The small business and consumer unsecured loan market is enormous—$1.3 trillion by some estimates. For community and regional banks under $10 billion in assets, however, this market is quickly becoming a missed opportunity. Banks this size have a mere nine percent penetration into the market for small business loans under $100K and only an 11 percent share of the personal loan/credit card market. These paltry numbers are disappointing, especially when you consider institutions of this size used to stake claim to these loans before ceding them to non-bank, online lenders.
The primary reason for the abdication of this market is the fact that loans of this size are simply too expensive for community institutions to deliver for the return they offer. They are cost centers rather than sources of revenue. However, by replacing manual loan processes with digital technology—which automates the entire lending process and significantly reduces the cost to originate, underwrite and manage these loans—community and regional banks can reclaim a significant portion of this ripe loan market.
With digital technology, a true business case for serving customers in this space emerges.
Exhibit A compares potential return on assets for a $38,000 small business loan for both digital and manual processes. Even though the institution may generate $2,000 or more in revenue per loan using a manual process, the cost to sell and market the loan through traditional channels ($800), coupled with the cost of underwriting $2,250), quickly diminishes any real income. The average cost to process a loan (regardless of size) using traditional, manual processes is approximately $2,500 per loan. Using digital technology, this cost is reduced to an impressive $200 or less.
Loan losses using a manual process are pristine ($190), but even this cannot help make the loan profitable. When comparing the bottom line ROA for each loan process, revenue and fees earned per loan are much higher using the digital alternative.
Exhibit B compares typical features of the same $38,000 small business loan. Using digital technology does not change much from an underwriting standpoint: average guarantor credit score is around 700 for both. What is gained using digital technology, however, is the ability to charge customers for a convenience.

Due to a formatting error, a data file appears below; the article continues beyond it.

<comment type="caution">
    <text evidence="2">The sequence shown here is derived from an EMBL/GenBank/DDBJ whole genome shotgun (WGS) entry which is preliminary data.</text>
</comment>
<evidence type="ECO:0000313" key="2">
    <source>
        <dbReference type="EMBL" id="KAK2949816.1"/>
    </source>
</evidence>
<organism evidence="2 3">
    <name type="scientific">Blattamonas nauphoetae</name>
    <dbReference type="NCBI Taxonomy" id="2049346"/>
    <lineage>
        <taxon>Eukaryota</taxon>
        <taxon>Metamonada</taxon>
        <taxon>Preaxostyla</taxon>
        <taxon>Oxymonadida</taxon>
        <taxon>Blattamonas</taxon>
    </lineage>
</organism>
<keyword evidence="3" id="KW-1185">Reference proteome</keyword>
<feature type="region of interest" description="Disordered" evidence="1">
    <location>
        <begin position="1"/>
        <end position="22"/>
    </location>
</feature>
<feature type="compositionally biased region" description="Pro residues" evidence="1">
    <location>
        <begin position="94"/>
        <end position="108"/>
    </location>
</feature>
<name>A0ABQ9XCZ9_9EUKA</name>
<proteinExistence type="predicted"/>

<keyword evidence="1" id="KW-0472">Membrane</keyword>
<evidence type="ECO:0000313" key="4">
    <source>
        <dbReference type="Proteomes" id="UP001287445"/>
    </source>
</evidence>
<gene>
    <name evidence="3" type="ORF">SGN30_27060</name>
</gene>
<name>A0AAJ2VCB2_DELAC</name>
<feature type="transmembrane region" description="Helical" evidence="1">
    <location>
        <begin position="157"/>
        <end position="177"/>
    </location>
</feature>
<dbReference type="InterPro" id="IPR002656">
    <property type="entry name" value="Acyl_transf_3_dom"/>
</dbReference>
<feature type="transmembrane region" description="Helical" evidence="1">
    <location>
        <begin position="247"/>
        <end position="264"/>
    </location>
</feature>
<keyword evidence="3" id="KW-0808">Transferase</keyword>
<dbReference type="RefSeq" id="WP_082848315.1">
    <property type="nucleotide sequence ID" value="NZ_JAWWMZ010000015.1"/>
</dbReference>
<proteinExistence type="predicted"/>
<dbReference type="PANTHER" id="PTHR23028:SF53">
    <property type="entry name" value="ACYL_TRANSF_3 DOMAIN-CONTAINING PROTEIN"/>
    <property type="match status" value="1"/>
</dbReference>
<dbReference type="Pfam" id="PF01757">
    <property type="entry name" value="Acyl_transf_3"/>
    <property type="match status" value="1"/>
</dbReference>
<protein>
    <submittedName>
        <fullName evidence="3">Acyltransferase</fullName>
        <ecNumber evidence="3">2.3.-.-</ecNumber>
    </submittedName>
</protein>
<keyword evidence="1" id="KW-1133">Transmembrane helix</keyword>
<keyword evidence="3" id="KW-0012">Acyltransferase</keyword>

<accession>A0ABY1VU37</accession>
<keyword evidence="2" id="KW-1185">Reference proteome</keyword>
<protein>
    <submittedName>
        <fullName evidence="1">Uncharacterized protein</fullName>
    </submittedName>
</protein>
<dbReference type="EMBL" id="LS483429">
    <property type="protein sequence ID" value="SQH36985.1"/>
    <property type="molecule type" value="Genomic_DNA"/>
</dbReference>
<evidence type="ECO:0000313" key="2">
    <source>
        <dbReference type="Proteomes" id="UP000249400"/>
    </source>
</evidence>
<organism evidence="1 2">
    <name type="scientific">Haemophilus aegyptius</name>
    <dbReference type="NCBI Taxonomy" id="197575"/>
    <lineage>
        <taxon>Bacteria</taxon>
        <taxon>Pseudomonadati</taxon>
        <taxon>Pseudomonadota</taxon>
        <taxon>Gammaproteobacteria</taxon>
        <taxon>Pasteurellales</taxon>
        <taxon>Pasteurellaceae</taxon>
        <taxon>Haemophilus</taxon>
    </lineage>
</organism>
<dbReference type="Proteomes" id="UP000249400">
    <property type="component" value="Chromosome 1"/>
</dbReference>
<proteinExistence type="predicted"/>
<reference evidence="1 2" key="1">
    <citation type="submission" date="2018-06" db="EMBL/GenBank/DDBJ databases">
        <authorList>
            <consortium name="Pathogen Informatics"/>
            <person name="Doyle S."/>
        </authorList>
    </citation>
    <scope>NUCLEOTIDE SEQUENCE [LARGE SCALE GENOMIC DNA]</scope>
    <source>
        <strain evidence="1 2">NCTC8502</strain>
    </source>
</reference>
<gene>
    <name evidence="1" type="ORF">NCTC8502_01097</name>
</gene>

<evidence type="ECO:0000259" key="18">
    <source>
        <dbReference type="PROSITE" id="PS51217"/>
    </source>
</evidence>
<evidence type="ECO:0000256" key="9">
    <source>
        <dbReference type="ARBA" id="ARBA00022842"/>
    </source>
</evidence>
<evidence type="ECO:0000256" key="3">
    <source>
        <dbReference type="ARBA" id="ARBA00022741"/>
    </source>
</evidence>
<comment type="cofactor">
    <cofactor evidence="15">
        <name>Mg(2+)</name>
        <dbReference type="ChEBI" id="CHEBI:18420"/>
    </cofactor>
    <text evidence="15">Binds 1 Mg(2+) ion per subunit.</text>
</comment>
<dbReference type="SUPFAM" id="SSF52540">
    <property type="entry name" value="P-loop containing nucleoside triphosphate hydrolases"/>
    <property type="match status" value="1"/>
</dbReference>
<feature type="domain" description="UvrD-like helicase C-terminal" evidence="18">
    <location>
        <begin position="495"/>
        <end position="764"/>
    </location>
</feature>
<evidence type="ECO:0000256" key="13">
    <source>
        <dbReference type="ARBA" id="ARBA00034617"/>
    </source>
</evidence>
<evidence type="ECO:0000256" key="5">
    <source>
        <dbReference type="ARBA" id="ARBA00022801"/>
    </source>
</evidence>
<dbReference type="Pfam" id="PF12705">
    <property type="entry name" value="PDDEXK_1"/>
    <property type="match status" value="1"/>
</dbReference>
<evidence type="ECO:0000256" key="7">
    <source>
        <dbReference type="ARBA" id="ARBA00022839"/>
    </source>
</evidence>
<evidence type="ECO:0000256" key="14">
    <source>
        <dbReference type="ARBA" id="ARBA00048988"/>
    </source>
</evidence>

Average spreads of 10 to 15 percent are attractive to consumers, who have statistically demonstrated a willingness to pay this price for the convenience of securing a loan in three minutes or less from the comforts of home or while mobile. Conversely, using a manual underwriting process demands a lower rate, but it also requires a much more cumbersome process.
Exhibit B also illustrates that using digital technology produces an increase in declined loans; however, these percentages are to be expected considering the additional volume of new loans entering the system, many of which are approved quickly and efficiently with little, if any, loan officer involvement. The key is to have a convenient way to manage the declinations, which digital technology can provide.
Digital automation allows institutions to charge for a convenience; trims marketing costs by accessing digital channels; and very importantly, reduces the cost to originate and underwrite the loans so dramatically that, even with higher loan losses, these loans are profitable once again.
Digital lending as an industry is on the verge of exploding. By adopting digital technology, community and regional institutions can derive significant efficiencies in the way they deliver loans, drive revenue and, most importantly, provide the experience customers want—which makes for a compelling business case indeed.